Australian divorce rate lowest since 1976

Modern newlyweds are now well into their 30s and marriage still offers something powerful a new book argues.

The aftermath of a traumatic birth experience

In Australia, 30 per cent of women find their birth experience traumatic, with 6 per cent going on to develop post traumatic stress disorder (PTSD).

Young mum burns 'from inside-out'

A young mum is in intensive care after she took a friend's antibiotic and wound up with an ailment that is burning her body 'from the inside-out'.

The disagreement that can break a relationship

If he doesn't change his mind, all I can hope is that I will. It would be a waste to spend the rest of my marriage mourning a baby that never was.

Download now: Essential Kids Activity Finder app

Got bored kids? Quickly find the best activities for kids wherever you are in Australia with the Essential Kids app.

 
Advertisement
 
Advertisement
 
 
 

What's hot on EB

Co-sleeping or no-sleeping? Mum videos worst nap ever

One mother's futile attempt to sleep in caught on camera in a hilarious - and very cute - video.

Why children misbehave during the festive season

While we all like to imagine the holiday season as being a fun, loving and bonding experience; often our reality is quiet different.

I was fat-shamed by my doctor

The fear of being weighed is the most significant factor in women cancelling medical appointments - and now weight-shaming has happened to me.

End of an era: no more childcare

As we reach the end of 2014, we're closing the book on many things for another year, most notably childcare. Our last child has attended childcare for the very last time.

WIN an exclusive performance from Sam Moran!

To celebrate the release of children?s musical series Play Along with Sam, out now on DVD, we?re giving one lucky parent the chance to have Sam perform at their child?s pre-school or day care!

The 7-year itch is more like the 10-year itch: study

Contrary to popular belief, making it past the seven-year mark doesn't mean your marriage will be smooth sailing from there on.

Should children be forced to sit on Santa's lap?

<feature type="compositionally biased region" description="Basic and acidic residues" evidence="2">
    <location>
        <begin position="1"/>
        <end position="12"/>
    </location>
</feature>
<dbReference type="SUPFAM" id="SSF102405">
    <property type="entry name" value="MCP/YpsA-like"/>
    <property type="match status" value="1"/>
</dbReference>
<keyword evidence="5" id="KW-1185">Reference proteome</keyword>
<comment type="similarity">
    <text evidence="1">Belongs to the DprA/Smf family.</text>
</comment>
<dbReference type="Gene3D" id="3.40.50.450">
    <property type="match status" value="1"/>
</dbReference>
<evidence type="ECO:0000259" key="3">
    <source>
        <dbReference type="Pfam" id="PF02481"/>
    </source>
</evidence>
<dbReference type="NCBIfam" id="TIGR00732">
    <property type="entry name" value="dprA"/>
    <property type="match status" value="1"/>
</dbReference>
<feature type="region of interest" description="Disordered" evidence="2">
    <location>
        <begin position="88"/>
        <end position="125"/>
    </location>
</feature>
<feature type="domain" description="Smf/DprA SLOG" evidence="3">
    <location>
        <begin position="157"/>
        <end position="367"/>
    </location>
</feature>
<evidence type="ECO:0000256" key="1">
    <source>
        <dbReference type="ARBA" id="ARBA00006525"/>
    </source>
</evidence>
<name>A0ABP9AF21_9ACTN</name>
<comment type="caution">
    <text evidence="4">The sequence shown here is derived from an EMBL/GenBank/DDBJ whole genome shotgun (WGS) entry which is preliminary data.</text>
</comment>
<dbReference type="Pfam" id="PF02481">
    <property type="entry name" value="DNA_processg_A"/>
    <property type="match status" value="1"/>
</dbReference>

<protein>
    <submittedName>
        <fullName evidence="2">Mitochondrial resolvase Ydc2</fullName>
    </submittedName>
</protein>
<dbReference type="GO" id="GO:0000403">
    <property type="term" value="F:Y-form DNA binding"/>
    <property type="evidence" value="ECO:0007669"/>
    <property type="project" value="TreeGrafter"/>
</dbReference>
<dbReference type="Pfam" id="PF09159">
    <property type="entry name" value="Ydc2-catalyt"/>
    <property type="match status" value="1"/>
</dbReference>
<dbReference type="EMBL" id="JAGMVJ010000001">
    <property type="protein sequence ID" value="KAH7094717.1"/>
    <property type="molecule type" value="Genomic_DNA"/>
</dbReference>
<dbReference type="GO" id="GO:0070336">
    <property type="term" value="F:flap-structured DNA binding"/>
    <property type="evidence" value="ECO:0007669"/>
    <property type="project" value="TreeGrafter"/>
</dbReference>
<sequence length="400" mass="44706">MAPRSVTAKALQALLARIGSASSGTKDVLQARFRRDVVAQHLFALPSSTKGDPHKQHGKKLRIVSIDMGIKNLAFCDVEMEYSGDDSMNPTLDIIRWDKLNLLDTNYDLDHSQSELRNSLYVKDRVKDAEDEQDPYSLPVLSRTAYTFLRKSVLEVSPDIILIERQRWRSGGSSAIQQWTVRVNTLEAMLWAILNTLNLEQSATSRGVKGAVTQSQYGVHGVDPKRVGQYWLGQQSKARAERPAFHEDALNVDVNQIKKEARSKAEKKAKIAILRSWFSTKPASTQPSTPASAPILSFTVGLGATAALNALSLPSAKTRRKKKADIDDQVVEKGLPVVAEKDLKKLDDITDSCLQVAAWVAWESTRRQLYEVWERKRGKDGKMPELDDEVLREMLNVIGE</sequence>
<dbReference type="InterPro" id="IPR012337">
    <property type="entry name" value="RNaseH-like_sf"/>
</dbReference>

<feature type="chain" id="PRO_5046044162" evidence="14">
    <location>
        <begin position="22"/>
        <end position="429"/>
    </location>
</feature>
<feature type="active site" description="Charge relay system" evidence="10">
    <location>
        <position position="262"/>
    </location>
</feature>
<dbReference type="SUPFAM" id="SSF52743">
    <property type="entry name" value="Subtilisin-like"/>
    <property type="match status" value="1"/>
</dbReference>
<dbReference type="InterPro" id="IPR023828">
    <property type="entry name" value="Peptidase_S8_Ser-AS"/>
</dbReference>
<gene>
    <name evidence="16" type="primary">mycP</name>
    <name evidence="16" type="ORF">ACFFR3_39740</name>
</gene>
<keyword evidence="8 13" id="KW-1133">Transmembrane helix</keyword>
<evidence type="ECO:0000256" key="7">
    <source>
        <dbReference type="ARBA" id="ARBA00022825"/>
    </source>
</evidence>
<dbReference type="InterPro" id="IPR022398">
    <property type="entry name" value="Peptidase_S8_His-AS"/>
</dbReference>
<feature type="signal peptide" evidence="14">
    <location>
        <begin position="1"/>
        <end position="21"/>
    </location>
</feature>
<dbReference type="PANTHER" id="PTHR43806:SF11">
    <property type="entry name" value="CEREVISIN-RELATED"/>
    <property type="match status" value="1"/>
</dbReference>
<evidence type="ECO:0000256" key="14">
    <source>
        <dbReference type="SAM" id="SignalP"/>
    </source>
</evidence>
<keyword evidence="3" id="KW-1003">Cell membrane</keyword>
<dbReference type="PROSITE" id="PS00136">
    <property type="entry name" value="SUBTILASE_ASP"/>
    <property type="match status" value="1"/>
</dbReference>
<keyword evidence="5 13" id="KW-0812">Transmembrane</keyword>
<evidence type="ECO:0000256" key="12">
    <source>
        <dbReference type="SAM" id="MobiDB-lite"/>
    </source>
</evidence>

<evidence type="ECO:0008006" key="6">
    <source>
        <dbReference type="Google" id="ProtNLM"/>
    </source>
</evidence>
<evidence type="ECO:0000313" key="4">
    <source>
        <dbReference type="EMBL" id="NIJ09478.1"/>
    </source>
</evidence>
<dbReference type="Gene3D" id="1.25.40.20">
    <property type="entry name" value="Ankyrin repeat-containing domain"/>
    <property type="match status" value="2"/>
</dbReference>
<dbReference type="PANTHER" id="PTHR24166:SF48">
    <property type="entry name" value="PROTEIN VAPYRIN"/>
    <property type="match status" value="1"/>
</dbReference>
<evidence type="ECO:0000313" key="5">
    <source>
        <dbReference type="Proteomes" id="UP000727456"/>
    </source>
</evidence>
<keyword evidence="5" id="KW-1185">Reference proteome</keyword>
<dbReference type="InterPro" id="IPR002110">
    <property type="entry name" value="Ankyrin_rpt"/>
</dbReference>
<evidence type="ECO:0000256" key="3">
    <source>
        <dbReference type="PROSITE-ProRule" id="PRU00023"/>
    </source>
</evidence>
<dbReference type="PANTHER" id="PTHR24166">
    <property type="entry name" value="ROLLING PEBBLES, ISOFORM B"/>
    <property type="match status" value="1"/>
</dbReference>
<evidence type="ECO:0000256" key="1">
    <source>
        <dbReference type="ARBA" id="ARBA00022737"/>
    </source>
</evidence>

We teach kids it’s okay to say no if they don’t feel safe, so why do some parents force their children to climb in to Santa's lap?

Stop telling us that parenting gets harder

I’m sure that parenting will get harder. But life isn’t exactly smooth sailing for many of us right now, either.

Baby born weighing almost 14 pounds

Yes, the bouncing baby girl was born by caesarean section. And mum says no more kids.

The dummy debate

I'm the first to admit that when I used to see tiny babies with dummies in their mouths, I thought "Hmm, lazy parenting." And now I apologise.

'I thought I was an only child'

Imagine meeting your double at a school sports event, or regularly being mistaken for someone you haven't met. Separated twins Margaret and Joy tell their story.

Carers admit to force-feeding children

As Sydney grieves the loss of Sydney siege victims Katrina Dawson and Tori Johnson, reports have suggested that both died as heroes.

 

How many weeks til Christmas?

On your To-Do list

Get the "Santa" shopping done without the kids in tow.

 
Advertisement
 
 
Essential Baby and Essential Kids is the place to find parenting information and parenting support relating to conception, pregnancy, birth, babies, toddlers, kids, maternity, family budgeting, family travel, nutrition and wellbeing, family entertainment, kids entertainment, tips for the family home, child-friendly recipes and parenting. Try our pregnancy due date calculator to determine your due date, or our ovulation calculator to predict ovulation and your fertile period. Our pregnancy week by week guide shows your baby's stages of development. Access our very active mum's discussion groups in the Essential Baby forums or the Essential Kids forums to talk to mums about conception, pregnancy, birth, babies, toddlers, kids and parenting lifestyle. Essential Baby also offers a baby names database of more than 22,000 baby names, popular baby names, boys' names, girls' names and baby names advice in our baby names forum. Essential Kids features a range of free printable worksheets for kids from preschool years through to primary school years. For the latest baby clothes, maternity clothes, maternity accessories, toddler products, kids toys and kids clothing, breastfeeding and other parenting resources, check out Essential Baby and Essential Kids.